Prescribe Me! A Treasure Trove of Psychiatric Drug Swag
At the heart of the American Psychiatric Association's annual conference in San Diego last month was the Exhibit Hall, where hucksters from 160 outfits ranging from Pfizer to a state mental hospital teased, rewarded and gave free prizes to the 17,000 psychiatrists at the convention.
Exhibitors spent tens of thousands of dollars for the chance to give away cool stuff, from a test of the Neuronetics transcranial magnetic stimulator (zapping hands, not heads) to flash-memory devices promoting an Alzheimer's drug.
But the overall loot level is shrinking, so to speak, says Dr. Dan Carlat, who lobbies psychiatrists to reject more expensive gifts from pharmaceutical firms. That's partly a result of complaints, and partly because so much of the merchandise handed out generously in past years -- Prozac mouse pads and gym bags, Zoloft coffee mugs -- promoted drugs with recently expired patents, which are now sold generically.
"Nobody can make money on the generics so they aren't going to pay to sell something," Carlat says. "Only three of the SSRIs (a class of antidepressant) are still patented."
Sleeping-pill wars between Rozerem, Lunesta and Ambien continue. Ambien, the oldest of the trio -- with an emerging list of side effects that include sleep-walking, sleep-driving, sleep-eating and hallucinations -- was the most generously promoted of the three, with branded pens, Post-Its and staplers.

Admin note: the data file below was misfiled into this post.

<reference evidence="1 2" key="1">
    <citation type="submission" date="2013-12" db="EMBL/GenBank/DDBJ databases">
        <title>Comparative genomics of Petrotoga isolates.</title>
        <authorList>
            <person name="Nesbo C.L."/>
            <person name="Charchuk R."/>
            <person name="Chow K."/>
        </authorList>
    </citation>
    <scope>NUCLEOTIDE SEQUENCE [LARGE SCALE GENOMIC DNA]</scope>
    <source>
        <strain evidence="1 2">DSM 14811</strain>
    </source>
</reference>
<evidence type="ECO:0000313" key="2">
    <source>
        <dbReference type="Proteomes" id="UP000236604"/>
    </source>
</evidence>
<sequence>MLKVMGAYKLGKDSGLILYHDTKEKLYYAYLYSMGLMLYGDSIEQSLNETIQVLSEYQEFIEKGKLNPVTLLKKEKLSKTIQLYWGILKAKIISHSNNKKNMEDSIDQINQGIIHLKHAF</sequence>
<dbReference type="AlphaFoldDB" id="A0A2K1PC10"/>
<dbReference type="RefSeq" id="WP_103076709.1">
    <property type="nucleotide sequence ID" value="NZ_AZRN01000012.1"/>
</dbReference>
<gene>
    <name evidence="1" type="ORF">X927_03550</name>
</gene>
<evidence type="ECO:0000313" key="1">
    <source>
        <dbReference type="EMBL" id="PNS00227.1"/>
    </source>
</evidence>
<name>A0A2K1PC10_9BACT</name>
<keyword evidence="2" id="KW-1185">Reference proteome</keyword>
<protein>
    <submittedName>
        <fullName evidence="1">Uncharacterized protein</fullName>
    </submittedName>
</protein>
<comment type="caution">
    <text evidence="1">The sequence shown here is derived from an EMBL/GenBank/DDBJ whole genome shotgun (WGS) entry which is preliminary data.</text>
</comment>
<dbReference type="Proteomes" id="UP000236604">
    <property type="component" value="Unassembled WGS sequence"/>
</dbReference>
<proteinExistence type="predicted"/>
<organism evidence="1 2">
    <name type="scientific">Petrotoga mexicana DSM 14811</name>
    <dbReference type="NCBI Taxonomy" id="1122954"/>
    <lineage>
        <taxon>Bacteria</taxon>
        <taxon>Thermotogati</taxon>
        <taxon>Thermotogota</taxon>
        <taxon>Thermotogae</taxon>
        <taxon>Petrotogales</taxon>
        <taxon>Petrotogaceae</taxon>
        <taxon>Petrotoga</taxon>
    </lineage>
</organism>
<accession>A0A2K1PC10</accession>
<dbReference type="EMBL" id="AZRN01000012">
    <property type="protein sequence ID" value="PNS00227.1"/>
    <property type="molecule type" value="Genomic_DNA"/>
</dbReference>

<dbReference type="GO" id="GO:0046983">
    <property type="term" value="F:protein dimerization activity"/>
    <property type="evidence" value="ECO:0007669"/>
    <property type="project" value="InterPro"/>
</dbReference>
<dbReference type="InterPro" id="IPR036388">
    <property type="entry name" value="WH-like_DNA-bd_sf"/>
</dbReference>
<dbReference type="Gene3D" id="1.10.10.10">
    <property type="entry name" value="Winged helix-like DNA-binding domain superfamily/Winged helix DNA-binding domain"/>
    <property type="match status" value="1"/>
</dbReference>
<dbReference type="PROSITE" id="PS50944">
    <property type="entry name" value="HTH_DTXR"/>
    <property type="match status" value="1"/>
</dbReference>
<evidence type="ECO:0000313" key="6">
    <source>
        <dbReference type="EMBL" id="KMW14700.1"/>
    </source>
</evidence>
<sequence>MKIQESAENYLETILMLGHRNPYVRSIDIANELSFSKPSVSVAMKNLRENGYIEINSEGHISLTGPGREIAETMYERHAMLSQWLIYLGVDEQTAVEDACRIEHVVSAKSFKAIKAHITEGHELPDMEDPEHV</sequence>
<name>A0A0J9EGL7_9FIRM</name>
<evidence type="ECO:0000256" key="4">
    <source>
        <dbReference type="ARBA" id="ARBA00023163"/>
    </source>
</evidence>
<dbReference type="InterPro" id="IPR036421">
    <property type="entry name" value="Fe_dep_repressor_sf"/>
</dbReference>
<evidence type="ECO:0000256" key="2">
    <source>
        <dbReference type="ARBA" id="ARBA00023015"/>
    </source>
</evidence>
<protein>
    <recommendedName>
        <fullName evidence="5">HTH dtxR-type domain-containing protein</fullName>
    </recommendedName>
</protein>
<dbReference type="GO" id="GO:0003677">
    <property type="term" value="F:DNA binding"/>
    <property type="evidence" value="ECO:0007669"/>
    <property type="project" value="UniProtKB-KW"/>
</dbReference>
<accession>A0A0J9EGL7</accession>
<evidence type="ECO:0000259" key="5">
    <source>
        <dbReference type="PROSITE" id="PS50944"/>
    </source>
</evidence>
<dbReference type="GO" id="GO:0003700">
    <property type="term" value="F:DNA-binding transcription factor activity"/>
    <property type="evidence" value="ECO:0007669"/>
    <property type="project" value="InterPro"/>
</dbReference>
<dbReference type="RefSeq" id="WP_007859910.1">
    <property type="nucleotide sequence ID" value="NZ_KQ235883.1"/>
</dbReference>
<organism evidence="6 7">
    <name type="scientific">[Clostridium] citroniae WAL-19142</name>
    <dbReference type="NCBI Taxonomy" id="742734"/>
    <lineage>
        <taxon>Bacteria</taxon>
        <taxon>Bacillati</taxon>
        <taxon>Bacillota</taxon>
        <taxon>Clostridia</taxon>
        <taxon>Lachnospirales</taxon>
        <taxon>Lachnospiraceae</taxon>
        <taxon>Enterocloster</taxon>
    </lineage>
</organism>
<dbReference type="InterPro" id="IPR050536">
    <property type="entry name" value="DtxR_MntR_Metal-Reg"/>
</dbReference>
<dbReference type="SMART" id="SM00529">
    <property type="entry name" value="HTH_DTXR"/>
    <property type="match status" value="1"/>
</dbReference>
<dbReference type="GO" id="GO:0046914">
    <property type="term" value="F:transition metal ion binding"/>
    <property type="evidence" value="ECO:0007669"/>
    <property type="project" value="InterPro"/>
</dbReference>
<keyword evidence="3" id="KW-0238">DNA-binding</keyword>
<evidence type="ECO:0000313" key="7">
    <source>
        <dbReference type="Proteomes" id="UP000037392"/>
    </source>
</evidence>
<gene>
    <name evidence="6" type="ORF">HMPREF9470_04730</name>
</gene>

Some stuff was stacked for handing out by the dozens of good-looking, well-groomed reps. But for the best toys, attendees had to take an educational quiz of six to 10 questions on a touch screen.
Carlat's group rented the smallest available space on the floor for $2,200, and set up a "No Free Lunch" booth, offering "amnesty" to shrinks by trading unmarked, non-promoting pens and lanyards for the pharma-decorated stuff.
But Carlat says the free swag is just fine in the exhibit hall. "People know exactly who they're dealing with," he says. His bigger concern comes from the pharmaceutical companies' more subtle influence over psychiatry.
"In the symposia and the industry media -- where drug companies are paying for the studies, the publicity, the reports and half the continuing medical education -- they aren't out in the open the way they are when they hand you a pen."